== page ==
IM Versus Search: Battle For Brand Effectiveness
Google indexes more Web pages than there are people on Earth. Blogging, RSS and podcasting promote a world of publishing where authors outnumber readers, viewers or listeners. The Internet free-for-all is a double-edged sword: dis-aggregation gives freedom to individuals and offers new possibilities in targeted marketing but makes media marketing planning and campaigning more challenging.
The overarching rallying cry as we close out WWWI - the first wave of the World Wide Web - is search. From the early ISP portals - remember Netcom? - to Yahoo, AltaVista, Excite, Ask Jeeves and Google, search has become the Internet consumer aggregation point. Even eBay doubles as a fantastic vertical search mechanism. Search has a sort of lifeboat identity among marketers, the great hope for order out of chaos. Search will solve our aggregation and media buying problems. Vertical search will solve our targeting problems.
Search is a powerful aggregation and contextual linking tool and will continue to offer great value to marketers as digital networks mature. Still, we should be careful not to view search as a panacea. Though it is great for intercepting consumers with purchase interest and driving them to further evaluation, search isn't very sticky; consumers don't tend to hang out on search sites.
This, combined with the inherent goal orientation of search, may limit how many and what types of messages can be put alongside or in the way of search without creating consumer frustration and resentment.
Additionally, search is typically a solitary pursuit. It's difficult to replicate the experience of window shopping with a friend and sharing enthusiasm for a product or service, where purchase intent can be converted naturally into purchases. Finally, the old saw about only 20 percent of the population being active information seekers probably holds up on the Internet as everywhere else. So is there an Internet marketing plan for the searchless?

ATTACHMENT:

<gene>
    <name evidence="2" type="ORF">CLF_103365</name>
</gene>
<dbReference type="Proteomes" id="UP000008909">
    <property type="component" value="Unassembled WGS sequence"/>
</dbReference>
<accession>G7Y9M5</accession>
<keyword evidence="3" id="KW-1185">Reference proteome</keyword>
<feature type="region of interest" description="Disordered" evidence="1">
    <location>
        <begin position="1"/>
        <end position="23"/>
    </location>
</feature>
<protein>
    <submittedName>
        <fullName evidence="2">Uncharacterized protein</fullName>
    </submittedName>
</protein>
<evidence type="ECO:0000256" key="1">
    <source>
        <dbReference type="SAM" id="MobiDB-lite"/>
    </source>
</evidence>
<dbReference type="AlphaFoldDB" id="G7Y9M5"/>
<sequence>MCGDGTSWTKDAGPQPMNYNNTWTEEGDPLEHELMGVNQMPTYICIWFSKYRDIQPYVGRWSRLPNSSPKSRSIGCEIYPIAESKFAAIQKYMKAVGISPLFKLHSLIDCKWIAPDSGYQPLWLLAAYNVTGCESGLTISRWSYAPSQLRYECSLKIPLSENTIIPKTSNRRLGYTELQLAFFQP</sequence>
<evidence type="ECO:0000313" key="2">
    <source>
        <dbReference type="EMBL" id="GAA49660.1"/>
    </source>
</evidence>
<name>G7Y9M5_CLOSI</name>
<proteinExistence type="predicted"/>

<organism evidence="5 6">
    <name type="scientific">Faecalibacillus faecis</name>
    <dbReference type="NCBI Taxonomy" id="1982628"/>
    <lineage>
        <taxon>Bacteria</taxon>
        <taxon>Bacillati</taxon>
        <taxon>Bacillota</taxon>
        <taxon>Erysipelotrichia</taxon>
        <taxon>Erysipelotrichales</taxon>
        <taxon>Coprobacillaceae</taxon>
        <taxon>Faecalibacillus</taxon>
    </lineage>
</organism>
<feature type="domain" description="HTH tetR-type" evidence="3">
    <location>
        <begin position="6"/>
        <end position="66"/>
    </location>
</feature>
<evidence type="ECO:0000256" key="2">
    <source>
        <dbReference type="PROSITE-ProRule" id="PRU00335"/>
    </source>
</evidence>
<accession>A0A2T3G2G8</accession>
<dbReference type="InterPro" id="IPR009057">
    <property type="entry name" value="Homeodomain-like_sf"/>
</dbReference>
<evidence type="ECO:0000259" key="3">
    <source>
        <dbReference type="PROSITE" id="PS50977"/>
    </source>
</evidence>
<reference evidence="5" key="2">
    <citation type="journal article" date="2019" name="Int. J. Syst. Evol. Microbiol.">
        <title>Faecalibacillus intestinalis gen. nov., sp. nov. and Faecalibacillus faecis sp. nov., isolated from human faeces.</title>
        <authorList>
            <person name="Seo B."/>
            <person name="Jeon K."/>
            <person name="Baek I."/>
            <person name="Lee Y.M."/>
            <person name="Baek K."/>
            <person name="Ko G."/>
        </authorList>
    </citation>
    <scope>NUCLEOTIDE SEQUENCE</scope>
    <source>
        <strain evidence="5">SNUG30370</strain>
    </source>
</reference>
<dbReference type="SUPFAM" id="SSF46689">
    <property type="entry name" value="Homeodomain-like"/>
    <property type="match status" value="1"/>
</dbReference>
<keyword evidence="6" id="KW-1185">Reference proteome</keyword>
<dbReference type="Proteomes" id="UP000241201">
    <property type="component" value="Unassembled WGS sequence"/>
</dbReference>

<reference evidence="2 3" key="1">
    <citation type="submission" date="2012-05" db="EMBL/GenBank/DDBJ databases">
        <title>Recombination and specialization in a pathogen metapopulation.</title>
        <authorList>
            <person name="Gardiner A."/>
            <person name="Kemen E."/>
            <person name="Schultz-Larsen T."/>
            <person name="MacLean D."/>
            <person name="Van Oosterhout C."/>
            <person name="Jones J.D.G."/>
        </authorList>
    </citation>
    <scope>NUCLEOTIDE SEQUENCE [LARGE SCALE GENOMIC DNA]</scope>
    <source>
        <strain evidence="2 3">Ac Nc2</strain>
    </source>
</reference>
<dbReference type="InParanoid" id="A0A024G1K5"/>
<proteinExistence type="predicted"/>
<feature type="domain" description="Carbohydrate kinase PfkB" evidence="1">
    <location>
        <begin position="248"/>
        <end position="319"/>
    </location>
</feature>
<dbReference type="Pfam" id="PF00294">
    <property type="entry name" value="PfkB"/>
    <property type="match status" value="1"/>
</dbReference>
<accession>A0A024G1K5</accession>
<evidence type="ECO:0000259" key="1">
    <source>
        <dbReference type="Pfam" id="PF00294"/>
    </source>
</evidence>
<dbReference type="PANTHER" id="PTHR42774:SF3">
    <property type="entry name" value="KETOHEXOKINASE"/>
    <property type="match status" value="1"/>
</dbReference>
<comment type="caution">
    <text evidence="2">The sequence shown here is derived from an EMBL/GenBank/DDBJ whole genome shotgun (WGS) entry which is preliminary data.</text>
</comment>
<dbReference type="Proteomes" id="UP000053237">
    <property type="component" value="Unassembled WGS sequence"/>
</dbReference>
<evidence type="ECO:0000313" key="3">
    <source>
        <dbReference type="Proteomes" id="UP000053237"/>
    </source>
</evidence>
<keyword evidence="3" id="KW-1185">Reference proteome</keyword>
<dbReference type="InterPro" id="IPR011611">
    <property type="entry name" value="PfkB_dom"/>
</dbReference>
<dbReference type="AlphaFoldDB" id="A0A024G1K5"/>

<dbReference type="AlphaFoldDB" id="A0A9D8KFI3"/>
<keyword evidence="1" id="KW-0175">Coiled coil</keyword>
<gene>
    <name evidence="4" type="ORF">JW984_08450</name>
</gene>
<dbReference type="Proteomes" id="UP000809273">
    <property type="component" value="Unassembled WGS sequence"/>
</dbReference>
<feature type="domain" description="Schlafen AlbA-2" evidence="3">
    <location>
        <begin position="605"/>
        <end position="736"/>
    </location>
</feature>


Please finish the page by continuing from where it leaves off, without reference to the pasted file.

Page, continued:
Not surprisingly, marketers are experimenting with alternative aggregation points. One of the most promising is instant messaging. Instant messaging's credentials are strong. More than 100 million IM accounts are active in the United States, and IM has replaced e-mail as the standard communication mode for younger consumers. Moreover, IM has compelling characteristics beyond raw reach:
• IM is sticky. It is always on and present even if the user is doing other things. And core IM users - kids through early 20s - spend a lot of time daily with IM, more than 60 minutes of active messaging.
• IM is behavioral. Because it builds on user profiles, IM can provide convenient filtering and presentation of information and media for all users - important for those who use search occasionally or infrequently. IM offers high measurability because it can accrete opt-in user profile and behavior information.
• IM is real time, real life - a channel that lets brands reach potential customers in the act of sharing interests and recommendations, when emotions are engaged in purchase intent. IM's opportune message delivery recalls TV's halcyon days when the family gathered 'round the set to watch favorite shows, or the magic of a window-shopping stroll.
• IM is personal, offering a win-win for brand marketers and IM users by encouraging user identification. Skins, emoticons and sounds are just the start. Personalized elements can carry messages and cues while letting users say who they are to their friends.
IM brings people together to share interests, positioning it as a platform for interest-based communities, which are natural aggregation and targeting points for brand marketers. Professional marketing not only is tolerated but welcomed in communities where it is seen as a legitimate member and sponsor. IM offers a win-win environment for brands aligned with their interests. This ought to give marketers something they can tune into as well.